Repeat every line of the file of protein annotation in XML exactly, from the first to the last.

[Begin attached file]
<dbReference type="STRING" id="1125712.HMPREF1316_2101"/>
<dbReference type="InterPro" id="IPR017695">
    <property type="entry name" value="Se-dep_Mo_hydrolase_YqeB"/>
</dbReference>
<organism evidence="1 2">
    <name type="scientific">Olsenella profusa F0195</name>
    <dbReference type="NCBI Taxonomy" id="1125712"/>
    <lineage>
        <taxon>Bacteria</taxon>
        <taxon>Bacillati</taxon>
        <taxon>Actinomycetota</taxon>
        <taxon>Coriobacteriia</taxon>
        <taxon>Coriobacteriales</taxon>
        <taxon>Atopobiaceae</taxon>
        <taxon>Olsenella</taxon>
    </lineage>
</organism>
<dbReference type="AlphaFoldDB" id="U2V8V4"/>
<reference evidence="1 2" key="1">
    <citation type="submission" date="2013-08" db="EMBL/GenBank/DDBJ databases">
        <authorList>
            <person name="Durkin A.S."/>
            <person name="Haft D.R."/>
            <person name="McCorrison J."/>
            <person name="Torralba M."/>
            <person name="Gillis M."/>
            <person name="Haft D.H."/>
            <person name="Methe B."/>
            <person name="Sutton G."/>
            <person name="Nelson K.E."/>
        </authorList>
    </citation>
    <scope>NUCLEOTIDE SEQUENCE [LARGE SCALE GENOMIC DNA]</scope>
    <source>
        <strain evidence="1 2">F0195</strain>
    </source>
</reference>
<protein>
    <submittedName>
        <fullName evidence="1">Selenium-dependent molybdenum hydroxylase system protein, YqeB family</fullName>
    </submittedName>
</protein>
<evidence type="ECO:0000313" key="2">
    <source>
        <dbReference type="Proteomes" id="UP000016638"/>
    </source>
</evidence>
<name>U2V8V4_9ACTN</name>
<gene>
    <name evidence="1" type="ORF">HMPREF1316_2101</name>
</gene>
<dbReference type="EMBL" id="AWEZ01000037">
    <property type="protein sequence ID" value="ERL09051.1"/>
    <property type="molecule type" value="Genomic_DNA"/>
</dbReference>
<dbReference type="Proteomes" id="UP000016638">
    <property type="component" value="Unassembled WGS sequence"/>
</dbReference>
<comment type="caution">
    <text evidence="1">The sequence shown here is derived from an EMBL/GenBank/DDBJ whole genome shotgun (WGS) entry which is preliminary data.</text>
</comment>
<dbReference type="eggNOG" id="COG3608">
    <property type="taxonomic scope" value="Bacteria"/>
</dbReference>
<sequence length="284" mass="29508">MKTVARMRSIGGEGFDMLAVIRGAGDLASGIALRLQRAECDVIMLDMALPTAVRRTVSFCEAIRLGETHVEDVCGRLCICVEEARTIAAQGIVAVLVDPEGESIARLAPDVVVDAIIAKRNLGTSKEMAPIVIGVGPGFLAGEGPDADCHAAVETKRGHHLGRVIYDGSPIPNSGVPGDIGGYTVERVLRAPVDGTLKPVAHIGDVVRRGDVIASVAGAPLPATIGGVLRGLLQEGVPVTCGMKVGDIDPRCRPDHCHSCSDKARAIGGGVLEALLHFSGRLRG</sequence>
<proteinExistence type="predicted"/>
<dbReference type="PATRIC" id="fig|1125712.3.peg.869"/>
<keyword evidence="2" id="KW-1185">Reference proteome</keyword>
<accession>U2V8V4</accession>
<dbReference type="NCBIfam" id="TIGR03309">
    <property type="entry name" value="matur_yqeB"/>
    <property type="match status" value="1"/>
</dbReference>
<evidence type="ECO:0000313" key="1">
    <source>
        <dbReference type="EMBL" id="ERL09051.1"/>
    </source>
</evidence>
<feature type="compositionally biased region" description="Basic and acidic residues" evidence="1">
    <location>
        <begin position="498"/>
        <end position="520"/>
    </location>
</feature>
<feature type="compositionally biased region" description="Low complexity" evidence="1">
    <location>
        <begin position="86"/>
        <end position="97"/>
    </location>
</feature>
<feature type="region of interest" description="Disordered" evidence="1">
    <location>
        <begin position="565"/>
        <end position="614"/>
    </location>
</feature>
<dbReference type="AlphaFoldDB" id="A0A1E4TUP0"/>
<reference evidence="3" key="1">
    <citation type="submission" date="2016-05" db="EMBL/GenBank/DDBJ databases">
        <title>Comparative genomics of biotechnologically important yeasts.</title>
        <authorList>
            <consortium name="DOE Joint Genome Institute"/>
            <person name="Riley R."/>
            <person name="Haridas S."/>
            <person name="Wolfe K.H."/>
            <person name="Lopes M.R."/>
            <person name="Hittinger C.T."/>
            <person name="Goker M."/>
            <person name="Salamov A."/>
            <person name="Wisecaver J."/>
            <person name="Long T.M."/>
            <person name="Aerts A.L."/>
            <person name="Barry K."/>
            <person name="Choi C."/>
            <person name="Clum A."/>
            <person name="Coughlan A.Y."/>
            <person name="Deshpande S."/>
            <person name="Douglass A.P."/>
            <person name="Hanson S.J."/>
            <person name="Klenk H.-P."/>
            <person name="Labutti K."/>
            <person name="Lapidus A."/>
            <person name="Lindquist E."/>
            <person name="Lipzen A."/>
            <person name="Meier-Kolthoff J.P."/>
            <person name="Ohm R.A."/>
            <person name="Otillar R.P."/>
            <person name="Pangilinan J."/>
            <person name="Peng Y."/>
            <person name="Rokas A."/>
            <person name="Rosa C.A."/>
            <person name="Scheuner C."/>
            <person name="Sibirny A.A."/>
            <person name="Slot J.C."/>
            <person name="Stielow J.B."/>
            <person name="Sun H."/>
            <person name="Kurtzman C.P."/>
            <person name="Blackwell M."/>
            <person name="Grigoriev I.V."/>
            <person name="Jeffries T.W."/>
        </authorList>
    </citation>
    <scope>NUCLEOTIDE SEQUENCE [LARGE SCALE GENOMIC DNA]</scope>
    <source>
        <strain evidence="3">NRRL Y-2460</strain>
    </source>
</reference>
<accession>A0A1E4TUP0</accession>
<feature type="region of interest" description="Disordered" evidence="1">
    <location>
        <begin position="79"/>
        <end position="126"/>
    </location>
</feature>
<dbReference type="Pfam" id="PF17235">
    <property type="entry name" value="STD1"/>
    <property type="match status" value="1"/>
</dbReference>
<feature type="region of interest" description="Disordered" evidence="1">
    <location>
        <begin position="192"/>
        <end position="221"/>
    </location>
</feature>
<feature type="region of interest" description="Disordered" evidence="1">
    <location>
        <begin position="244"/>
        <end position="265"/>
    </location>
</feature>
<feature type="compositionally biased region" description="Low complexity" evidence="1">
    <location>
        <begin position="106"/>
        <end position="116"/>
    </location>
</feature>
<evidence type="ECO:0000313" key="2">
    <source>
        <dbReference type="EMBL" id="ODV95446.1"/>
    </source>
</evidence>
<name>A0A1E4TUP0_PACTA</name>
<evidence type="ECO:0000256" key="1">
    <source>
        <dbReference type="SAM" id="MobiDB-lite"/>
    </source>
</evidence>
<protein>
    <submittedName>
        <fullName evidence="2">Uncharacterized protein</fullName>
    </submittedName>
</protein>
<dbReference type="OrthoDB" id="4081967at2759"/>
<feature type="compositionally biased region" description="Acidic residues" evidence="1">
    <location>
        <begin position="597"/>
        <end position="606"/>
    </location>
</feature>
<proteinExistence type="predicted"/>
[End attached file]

<dbReference type="STRING" id="1125712.HMPREF1316_2101"/>
<dbReference type="InterPro" id="IPR017695">
    <property type="entry name" value="Se-dep_Mo_hydrolase_YqeB"/>
</dbReference>
<organism evidence="1 2">
    <name type="scientific">Olsenella profusa F0195</name>
    <dbReference type="NCBI Taxonomy" id="1125712"/>
    <lineage>
        <taxon>Bacteria</taxon>
        <taxon>Bacillati</taxon>
        <taxon>Actinomycetota</taxon>
        <taxon>Coriobacteriia</taxon>
        <taxon>Coriobacteriales</taxon>
        <taxon>Atopobiaceae</taxon>
        <taxon>Olsenella</taxon>
    </lineage>
</organism>
<dbReference type="AlphaFoldDB" id="U2V8V4"/>
<reference evidence="1 2" key="1">
    <citation type="submission" date="2013-08" db="EMBL/GenBank/DDBJ databases">
        <authorList>
            <person name="Durkin A.S."/>
            <person name="Haft D.R."/>
            <person name="McCorrison J."/>
            <person name="Torralba M."/>
            <person name="Gillis M."/>
            <person name="Haft D.H."/>
            <person name="Methe B."/>
            <person name="Sutton G."/>
            <person name="Nelson K.E."/>
        </authorList>
    </citation>
    <scope>NUCLEOTIDE SEQUENCE [LARGE SCALE GENOMIC DNA]</scope>
    <source>
        <strain evidence="1 2">F0195</strain>
    </source>
</reference>
<protein>
    <submittedName>
        <fullName evidence="1">Selenium-dependent molybdenum hydroxylase system protein, YqeB family</fullName>
    </submittedName>
</protein>
<evidence type="ECO:0000313" key="2">
    <source>
        <dbReference type="Proteomes" id="UP000016638"/>
    </source>
</evidence>
<name>U2V8V4_9ACTN</name>
<gene>
    <name evidence="1" type="ORF">HMPREF1316_2101</name>
</gene>
<dbReference type="EMBL" id="AWEZ01000037">
    <property type="protein sequence ID" value="ERL09051.1"/>
    <property type="molecule type" value="Genomic_DNA"/>
</dbReference>
<dbReference type="Proteomes" id="UP000016638">
    <property type="component" value="Unassembled WGS sequence"/>
</dbReference>
<comment type="caution">
    <text evidence="1">The sequence shown here is derived from an EMBL/GenBank/DDBJ whole genome shotgun (WGS) entry which is preliminary data.</text>
</comment>
<dbReference type="eggNOG" id="COG3608">
    <property type="taxonomic scope" value="Bacteria"/>
</dbReference>
<sequence length="284" mass="29508">MKTVARMRSIGGEGFDMLAVIRGAGDLASGIALRLQRAECDVIMLDMALPTAVRRTVSFCEAIRLGETHVEDVCGRLCICVEEARTIAAQGIVAVLVDPEGESIARLAPDVVVDAIIAKRNLGTSKEMAPIVIGVGPGFLAGEGPDADCHAAVETKRGHHLGRVIYDGSPIPNSGVPGDIGGYTVERVLRAPVDGTLKPVAHIGDVVRRGDVIASVAGAPLPATIGGVLRGLLQEGVPVTCGMKVGDIDPRCRPDHCHSCSDKARAIGGGVLEALLHFSGRLRG</sequence>
<proteinExistence type="predicted"/>
<dbReference type="PATRIC" id="fig|1125712.3.peg.869"/>
<keyword evidence="2" id="KW-1185">Reference proteome</keyword>
<accession>U2V8V4</accession>
<dbReference type="NCBIfam" id="TIGR03309">
    <property type="entry name" value="matur_yqeB"/>
    <property type="match status" value="1"/>
</dbReference>
<evidence type="ECO:0000313" key="1">
    <source>
        <dbReference type="EMBL" id="ERL09051.1"/>
    </source>
</evidence>
<feature type="compositionally biased region" description="Basic and acidic residues" evidence="1">
    <location>
        <begin position="498"/>
        <end position="520"/>
    </location>
</feature>
<feature type="compositionally biased region" description="Low complexity" evidence="1">
    <location>
        <begin position="86"/>
        <end position="97"/>
    </location>
</feature>
<feature type="region of interest" description="Disordered" evidence="1">
    <location>
        <begin position="565"/>
        <end position="614"/>
    </location>
</feature>
<dbReference type="AlphaFoldDB" id="A0A1E4TUP0"/>
<reference evidence="3" key="1">
    <citation type="submission" date="2016-05" db="EMBL/GenBank/DDBJ databases">
        <title>Comparative genomics of biotechnologically important yeasts.</title>
        <authorList>
            <consortium name="DOE Joint Genome Institute"/>
            <person name="Riley R."/>
            <person name="Haridas S."/>
            <person name="Wolfe K.H."/>
            <person name="Lopes M.R."/>
            <person name="Hittinger C.T."/>
            <person name="Goker M."/>
            <person name="Salamov A."/>
            <person name="Wisecaver J."/>
            <person name="Long T.M."/>
            <person name="Aerts A.L."/>
            <person name="Barry K."/>
            <person name="Choi C."/>
            <person name="Clum A."/>
            <person name="Coughlan A.Y."/>
            <person name="Deshpande S."/>
            <person name="Douglass A.P."/>
            <person name="Hanson S.J."/>
            <person name="Klenk H.-P."/>
            <person name="Labutti K."/>
            <person name="Lapidus A."/>
            <person name="Lindquist E."/>
            <person name="Lipzen A."/>
            <person name="Meier-Kolthoff J.P."/>
            <person name="Ohm R.A."/>
            <person name="Otillar R.P."/>
            <person name="Pangilinan J."/>
            <person name="Peng Y."/>
            <person name="Rokas A."/>
            <person name="Rosa C.A."/>
            <person name="Scheuner C."/>
            <person name="Sibirny A.A."/>
            <person name="Slot J.C."/>
            <person name="Stielow J.B."/>
            <person name="Sun H."/>
            <person name="Kurtzman C.P."/>
            <person name="Blackwell M."/>
            <person name="Grigoriev I.V."/>
            <person name="Jeffries T.W."/>
        </authorList>
    </citation>
    <scope>NUCLEOTIDE SEQUENCE [LARGE SCALE GENOMIC DNA]</scope>
    <source>
        <strain evidence="3">NRRL Y-2460</strain>
    </source>
</reference>
<accession>A0A1E4TUP0</accession>
<feature type="region of interest" description="Disordered" evidence="1">
    <location>
        <begin position="79"/>
        <end position="126"/>
    </location>
</feature>
<dbReference type="Pfam" id="PF17235">
    <property type="entry name" value="STD1"/>
    <property type="match status" value="1"/>
</dbReference>
<feature type="region of interest" description="Disordered" evidence="1">
    <location>
        <begin position="192"/>
        <end position="221"/>
    </location>
</feature>
<feature type="region of interest" description="Disordered" evidence="1">
    <location>
        <begin position="244"/>
        <end position="265"/>
    </location>
</feature>
<feature type="compositionally biased region" description="Low complexity" evidence="1">
    <location>
        <begin position="106"/>
        <end position="116"/>
    </location>
</feature>
<evidence type="ECO:0000313" key="2">
    <source>
        <dbReference type="EMBL" id="ODV95446.1"/>
    </source>
</evidence>
<name>A0A1E4TUP0_PACTA</name>
<evidence type="ECO:0000256" key="1">
    <source>
        <dbReference type="SAM" id="MobiDB-lite"/>
    </source>
</evidence>
<protein>
    <submittedName>
        <fullName evidence="2">Uncharacterized protein</fullName>
    </submittedName>
</protein>
<dbReference type="OrthoDB" id="4081967at2759"/>
<feature type="compositionally biased region" description="Acidic residues" evidence="1">
    <location>
        <begin position="597"/>
        <end position="606"/>
    </location>
</feature>
<proteinExistence type="predicted"/>